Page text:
As most people know, the majority of public school teachers are paid based on salary schedules. Most (but not all) contain a number of “steps” (years of experience) and “lanes” (education levels). Teachers are placed in one lane (based on their degree) and proceed up the steps as they accrue years on the job. Within most districts, these two factors determine the raises that teachers receive.
Salary schedules receive a great deal of attention in our education debates. One argument that has been making the rounds for some time is that we should attract and retain “talent” in the teaching profession by increasing starting salaries and/or the size of raises teachers receive during their first few years (when test-based productivity gains are largest). One common proposal (see here and here) for doing so is reallocating salary from the “top” of salary schedules (the salaries paid to more experienced teachers) down to the “bottom” (novice teachers’ salaries). As a highly simplified example, instead of paying starting teachers $40,000 and teachers with 15 years of experience $80,000, we could pay first-year teachers $50,000 and their experienced counterparts $70,000. This general idea is sometimes called “frontloading,” as it concentrates salary expenditures at the “front” of schedules.
Now, there is a case for changes to salary schedules in many places – bargained and approved by teachers – including, perhaps, some degree of gradual frontloading (though the research in this area is underdeveloped at best). But there is a vocal group of advocates who assume an all-too-casual attitude about these changes. They seem to be operating on the mistaken assumption that salary schedules can be easily overhauled – just like that. We can drastically restructure them or just “move the money around” without problem or risk, if only unions and “bureaucrats” would get out of the way.**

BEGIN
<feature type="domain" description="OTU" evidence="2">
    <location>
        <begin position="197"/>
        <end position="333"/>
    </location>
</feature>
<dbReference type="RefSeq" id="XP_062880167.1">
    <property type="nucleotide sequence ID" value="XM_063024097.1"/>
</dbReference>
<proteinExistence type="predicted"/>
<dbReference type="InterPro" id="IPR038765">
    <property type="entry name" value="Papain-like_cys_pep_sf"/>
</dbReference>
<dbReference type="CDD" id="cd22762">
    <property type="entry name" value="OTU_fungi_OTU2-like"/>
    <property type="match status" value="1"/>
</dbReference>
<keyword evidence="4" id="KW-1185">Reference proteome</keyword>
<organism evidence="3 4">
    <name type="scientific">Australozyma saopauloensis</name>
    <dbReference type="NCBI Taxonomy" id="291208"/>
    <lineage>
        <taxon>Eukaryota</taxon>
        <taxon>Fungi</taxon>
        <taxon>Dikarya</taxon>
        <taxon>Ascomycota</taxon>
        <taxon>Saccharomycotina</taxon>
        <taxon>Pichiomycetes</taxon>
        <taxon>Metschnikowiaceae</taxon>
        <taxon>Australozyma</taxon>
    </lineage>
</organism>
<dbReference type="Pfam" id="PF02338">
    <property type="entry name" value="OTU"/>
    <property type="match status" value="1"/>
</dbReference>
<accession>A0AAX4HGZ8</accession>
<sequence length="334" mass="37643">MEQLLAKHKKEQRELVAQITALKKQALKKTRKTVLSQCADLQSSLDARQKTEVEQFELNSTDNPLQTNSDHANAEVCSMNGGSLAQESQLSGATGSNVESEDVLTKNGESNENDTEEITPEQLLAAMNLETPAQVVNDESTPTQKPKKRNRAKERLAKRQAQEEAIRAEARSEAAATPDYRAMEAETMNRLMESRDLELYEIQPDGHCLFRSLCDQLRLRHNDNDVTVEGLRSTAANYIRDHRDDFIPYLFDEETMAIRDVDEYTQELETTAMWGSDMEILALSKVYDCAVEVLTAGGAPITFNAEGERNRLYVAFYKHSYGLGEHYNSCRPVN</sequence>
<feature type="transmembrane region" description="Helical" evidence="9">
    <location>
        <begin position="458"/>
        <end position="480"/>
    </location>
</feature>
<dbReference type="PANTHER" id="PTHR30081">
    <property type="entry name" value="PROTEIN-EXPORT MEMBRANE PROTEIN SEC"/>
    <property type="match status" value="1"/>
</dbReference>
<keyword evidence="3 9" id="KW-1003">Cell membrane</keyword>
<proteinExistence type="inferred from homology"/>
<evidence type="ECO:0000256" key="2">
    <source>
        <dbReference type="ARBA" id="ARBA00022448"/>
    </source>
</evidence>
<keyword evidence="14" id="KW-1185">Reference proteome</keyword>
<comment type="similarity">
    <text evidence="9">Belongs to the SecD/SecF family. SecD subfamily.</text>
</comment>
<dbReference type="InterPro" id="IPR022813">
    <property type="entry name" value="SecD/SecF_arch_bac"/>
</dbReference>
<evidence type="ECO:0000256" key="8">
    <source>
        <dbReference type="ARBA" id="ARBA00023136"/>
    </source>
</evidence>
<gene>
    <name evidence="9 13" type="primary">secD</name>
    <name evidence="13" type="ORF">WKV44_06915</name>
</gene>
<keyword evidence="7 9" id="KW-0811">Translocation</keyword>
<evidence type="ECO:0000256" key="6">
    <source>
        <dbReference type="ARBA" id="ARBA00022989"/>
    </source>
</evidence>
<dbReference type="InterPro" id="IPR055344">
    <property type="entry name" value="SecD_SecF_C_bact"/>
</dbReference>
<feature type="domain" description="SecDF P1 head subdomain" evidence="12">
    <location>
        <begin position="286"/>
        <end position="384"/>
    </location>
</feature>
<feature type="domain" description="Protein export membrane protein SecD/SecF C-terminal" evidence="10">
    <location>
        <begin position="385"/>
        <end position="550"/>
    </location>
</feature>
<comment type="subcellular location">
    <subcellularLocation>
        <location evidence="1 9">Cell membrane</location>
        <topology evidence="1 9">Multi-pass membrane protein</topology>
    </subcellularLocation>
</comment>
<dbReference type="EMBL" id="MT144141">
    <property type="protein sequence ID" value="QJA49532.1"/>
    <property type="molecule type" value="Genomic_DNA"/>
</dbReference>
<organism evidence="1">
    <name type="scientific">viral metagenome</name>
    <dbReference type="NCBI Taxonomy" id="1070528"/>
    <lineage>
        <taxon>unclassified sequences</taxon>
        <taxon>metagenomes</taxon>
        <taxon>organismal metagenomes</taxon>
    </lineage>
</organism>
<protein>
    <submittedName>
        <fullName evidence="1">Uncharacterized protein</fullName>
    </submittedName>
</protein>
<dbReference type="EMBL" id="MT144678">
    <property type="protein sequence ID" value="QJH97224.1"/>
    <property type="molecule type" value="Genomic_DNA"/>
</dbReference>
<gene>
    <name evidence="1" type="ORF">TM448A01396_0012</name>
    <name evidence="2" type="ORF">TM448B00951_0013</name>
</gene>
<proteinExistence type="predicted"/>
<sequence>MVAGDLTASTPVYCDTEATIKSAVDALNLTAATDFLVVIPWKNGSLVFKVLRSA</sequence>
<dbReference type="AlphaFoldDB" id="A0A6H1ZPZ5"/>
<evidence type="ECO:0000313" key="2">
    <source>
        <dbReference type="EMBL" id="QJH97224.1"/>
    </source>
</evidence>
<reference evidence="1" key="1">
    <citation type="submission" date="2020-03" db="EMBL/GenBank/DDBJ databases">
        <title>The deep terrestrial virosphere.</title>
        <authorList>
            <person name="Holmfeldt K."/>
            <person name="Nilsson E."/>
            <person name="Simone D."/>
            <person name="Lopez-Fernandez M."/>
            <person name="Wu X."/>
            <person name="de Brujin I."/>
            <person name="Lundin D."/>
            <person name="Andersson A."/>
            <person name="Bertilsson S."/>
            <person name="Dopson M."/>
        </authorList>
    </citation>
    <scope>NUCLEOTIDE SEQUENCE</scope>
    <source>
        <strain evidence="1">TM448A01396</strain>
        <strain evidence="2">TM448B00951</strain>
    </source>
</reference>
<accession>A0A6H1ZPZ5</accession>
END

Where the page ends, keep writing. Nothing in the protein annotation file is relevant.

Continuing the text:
Salary schedules aren’t just one-shot deals. When teachers and districts negotiate salaries, they don’t start with a blank slate. Schedules are, in many respects, evolving systems, which emerge over time as a result of continuous negotiation (and, in bargaining states, approval) by both parties.
Remember that there are literally thousands of salary schedules across the U.S., and, while most follow the step/lane format, there is tremendous variation between districts in how this format plays out (as well as in the amounts they pay). In some districts, salary schedules contain relatively few steps – sometimes 7-10 – while in others, there are as many as 40 or more (typically, schedules with more steps provide smaller raises per step).
In some places, the raises teachers receive for each step are spaced out regularly, while in other places, there are bigger raises at the beginning or end of schedules. Some districts prefer to give smaller step increases and larger cost of living raises, while others do the opposite. And so on.
These differences are in many respects “path-dependent.” Once you have taken a certain “approach,” it’s not always easy to alter course without benefiting some teachers at the expense of others.
For example, those who propose drastic schedule restructuring – e.g., in a district that has long used a schedule with 20 steps and $1,000 raises per step, changing the schedule to 10 steps with $2,000 raises – too often fail to consider how this would be perceived by experienced teachers, who will have “lost” a fair amount of lifetime earnings relative to the new teachers who will reach the maximum more quickly (see here).
Similarly, the people who boldly insist on eliminating the raises given for advanced degrees sometimes seem rather nonchalant about how this will affect the morale and behavior of teachers who spent years and their own money investing in their education with the understanding that they’d be rewarded for doing so.
Many people, myself included, need to keep in mind that it’s not only the technical details of changes to salary systems that determines their fate. Fairness and buy-in are very important. Reforms imposed in a short-sighted, inequitable fashion may not only fail to work, but they can also increase attrition and mobility, corrupt school cultures and pollute labor/management relationships that have in many cases been built over several decades.
The same goes for any of the proposals floating around for altering “traditional” salary schedules. Many are worthy of consideration, including not only gradual frontloading, but also setting up new “lanes” for teachers who take on additional responsibilities (e.g., mentorship roles) and, perhaps, the incorporation of “performance-based” measures. But we all know that there’s a long, well-documented history of failure for these programs.
They won’t work unless done carefully, in a manner that is fair and respects the long-standing precedents between teachers and their districts. Let’s not lose sight of that when discussing changes to how teachers are paid.
** It’s worth noting that salary schedules are the norm in both high- and low-union density states.
- Matt Di Carlo